- The Federal Energy Regulatory Commission (FERC) rejected a successive preliminary permit for a proposed 1,000 MW pumped storage project in Mason County, Kentucky situated on the Ohio River.
- According to FERC, the company, Maysville Pumped Storage LLC, failed to "pursue the requirements" of the first permit that the Commission issued in July 2012.
- Renewable Energy World reports that the project consisted of two alternatives that differ in size but both have an estimated average annual generation of 2,190 GWh.
FERC said that during the three year time span that Maysville Pumped Storage held the intitial permit, the company didn't file a Notice of Intent or Pre-Application Document to start the prefiling consultation or study development necessary to prepare a license application.
The company proposed two alternatives that differ in size, with one proposing an upper reservoir with a storage capacity of 9,970-acre feet and surface area of 126 acres alongside a lower-reservoir created within an excavated underground mine space with a storage capacity of 9,540 acre-feet and surface area of 212 acres. The second alternative calls for an upper reservoir with a surface area of 138 acres and storage capacity of 11,900 acre-feet and a lower reservoir also made within an excavated underground mine space. The lower reservoir would have a surface area of 266 acres and a storage capacity of 12,000 acre-feet.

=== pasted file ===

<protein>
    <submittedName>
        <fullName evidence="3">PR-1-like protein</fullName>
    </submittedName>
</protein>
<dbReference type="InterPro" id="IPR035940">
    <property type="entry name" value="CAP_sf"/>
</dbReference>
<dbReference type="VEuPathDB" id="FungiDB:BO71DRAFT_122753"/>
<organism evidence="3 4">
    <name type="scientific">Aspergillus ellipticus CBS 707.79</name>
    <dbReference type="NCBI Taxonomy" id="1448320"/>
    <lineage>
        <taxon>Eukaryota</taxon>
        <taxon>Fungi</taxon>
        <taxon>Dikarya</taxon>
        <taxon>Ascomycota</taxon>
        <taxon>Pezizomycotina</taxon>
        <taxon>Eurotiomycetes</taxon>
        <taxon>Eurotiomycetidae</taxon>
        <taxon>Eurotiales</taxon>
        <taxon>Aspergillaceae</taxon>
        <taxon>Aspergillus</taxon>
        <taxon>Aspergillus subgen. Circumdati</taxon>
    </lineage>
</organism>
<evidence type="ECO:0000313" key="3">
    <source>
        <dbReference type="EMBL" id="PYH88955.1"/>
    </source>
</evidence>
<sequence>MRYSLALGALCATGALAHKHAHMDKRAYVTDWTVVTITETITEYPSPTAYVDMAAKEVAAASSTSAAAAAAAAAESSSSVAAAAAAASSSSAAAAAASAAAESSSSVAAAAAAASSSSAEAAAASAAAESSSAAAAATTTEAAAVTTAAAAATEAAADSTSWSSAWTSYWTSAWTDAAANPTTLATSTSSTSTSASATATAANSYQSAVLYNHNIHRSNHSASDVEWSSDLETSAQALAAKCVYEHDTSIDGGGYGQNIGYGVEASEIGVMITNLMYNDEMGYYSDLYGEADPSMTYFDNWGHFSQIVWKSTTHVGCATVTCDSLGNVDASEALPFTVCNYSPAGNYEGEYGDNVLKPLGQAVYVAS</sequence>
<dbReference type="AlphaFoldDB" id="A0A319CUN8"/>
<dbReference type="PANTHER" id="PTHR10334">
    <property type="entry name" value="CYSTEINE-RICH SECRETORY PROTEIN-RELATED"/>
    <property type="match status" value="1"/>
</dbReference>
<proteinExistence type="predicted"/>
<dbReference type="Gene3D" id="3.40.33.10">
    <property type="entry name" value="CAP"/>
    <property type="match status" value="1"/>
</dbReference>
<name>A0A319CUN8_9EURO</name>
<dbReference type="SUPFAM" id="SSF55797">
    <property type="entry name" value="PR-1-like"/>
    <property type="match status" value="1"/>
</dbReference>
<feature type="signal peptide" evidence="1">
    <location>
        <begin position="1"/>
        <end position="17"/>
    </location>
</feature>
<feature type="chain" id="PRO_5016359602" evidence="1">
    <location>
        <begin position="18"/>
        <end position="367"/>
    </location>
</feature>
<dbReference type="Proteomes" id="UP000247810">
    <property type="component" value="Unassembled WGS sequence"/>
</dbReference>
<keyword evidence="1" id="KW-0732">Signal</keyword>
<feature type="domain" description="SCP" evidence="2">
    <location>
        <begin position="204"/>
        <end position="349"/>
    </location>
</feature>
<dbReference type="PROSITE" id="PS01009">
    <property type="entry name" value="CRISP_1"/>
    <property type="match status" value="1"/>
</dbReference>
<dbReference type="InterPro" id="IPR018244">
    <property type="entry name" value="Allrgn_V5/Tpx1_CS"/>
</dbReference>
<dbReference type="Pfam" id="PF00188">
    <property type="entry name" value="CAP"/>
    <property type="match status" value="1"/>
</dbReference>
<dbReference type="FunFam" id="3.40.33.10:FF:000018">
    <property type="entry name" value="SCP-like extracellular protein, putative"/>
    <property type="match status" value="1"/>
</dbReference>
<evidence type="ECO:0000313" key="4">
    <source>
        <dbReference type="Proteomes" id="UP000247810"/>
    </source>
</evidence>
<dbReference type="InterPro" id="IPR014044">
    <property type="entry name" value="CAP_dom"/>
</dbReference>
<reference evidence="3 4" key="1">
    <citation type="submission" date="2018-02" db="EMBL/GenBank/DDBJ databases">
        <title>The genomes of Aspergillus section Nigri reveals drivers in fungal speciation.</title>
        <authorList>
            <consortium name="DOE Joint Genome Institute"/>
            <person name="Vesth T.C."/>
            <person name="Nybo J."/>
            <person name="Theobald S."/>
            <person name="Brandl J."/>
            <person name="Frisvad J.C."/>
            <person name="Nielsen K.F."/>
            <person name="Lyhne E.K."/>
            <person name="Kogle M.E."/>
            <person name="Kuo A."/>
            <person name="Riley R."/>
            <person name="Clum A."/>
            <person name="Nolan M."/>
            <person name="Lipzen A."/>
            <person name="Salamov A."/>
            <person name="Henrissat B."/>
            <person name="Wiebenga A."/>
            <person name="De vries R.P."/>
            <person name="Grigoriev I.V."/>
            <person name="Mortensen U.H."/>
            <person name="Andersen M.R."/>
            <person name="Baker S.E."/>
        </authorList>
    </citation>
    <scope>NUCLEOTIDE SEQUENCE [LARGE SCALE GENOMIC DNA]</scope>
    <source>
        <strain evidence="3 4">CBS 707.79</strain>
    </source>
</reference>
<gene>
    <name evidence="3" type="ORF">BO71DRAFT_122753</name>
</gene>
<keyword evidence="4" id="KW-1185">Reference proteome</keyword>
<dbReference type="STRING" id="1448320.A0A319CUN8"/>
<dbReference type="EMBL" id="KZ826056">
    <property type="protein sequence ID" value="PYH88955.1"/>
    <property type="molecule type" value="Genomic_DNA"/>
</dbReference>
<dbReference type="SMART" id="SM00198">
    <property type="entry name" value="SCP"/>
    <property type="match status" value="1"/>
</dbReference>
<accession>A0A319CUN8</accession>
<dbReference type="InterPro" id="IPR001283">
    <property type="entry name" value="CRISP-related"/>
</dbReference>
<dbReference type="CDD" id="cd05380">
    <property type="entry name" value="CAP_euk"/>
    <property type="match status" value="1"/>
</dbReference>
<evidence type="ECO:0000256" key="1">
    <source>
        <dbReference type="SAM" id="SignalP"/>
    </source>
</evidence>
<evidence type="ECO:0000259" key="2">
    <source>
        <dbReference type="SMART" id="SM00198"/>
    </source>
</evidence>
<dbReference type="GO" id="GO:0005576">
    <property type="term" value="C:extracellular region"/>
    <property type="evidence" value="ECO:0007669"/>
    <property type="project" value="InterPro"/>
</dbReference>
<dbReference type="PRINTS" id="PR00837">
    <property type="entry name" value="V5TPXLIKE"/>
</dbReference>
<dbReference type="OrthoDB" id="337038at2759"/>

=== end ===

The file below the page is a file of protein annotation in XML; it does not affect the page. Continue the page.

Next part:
Both proposals call for an intake structure on the Ohio River, a pipeline to supply water to the upper reservoirs; a roller-compacted concrete upper dam and a powerhouse/pumping station that contains four pump/generating units with a combined capacity of 1,000 MW.
The first alternative requires a a 6-mile-long, 345-kV transmission line; the second a 2.5-mile-long, 345-KV transmission line.
While battery storage is rapidly evolving into the dominant choice for energy storage, pumped storage offers bigger capacity which can be released upon need. The energy is recaptured as hydro-electric power as it cycles through the lower reservoir, essentially acting as a "giant water battery," a Duke spokesperson told Utility Dive.
But it has its limits. Mark Higgins, senior advisor to California Energy Storage Alliance (CESA), told Utility Dive that “pumped hydro's sweet spot is bulk energy shifting...But there are not many good sites left, upfront capital costs are high and policy support is limited."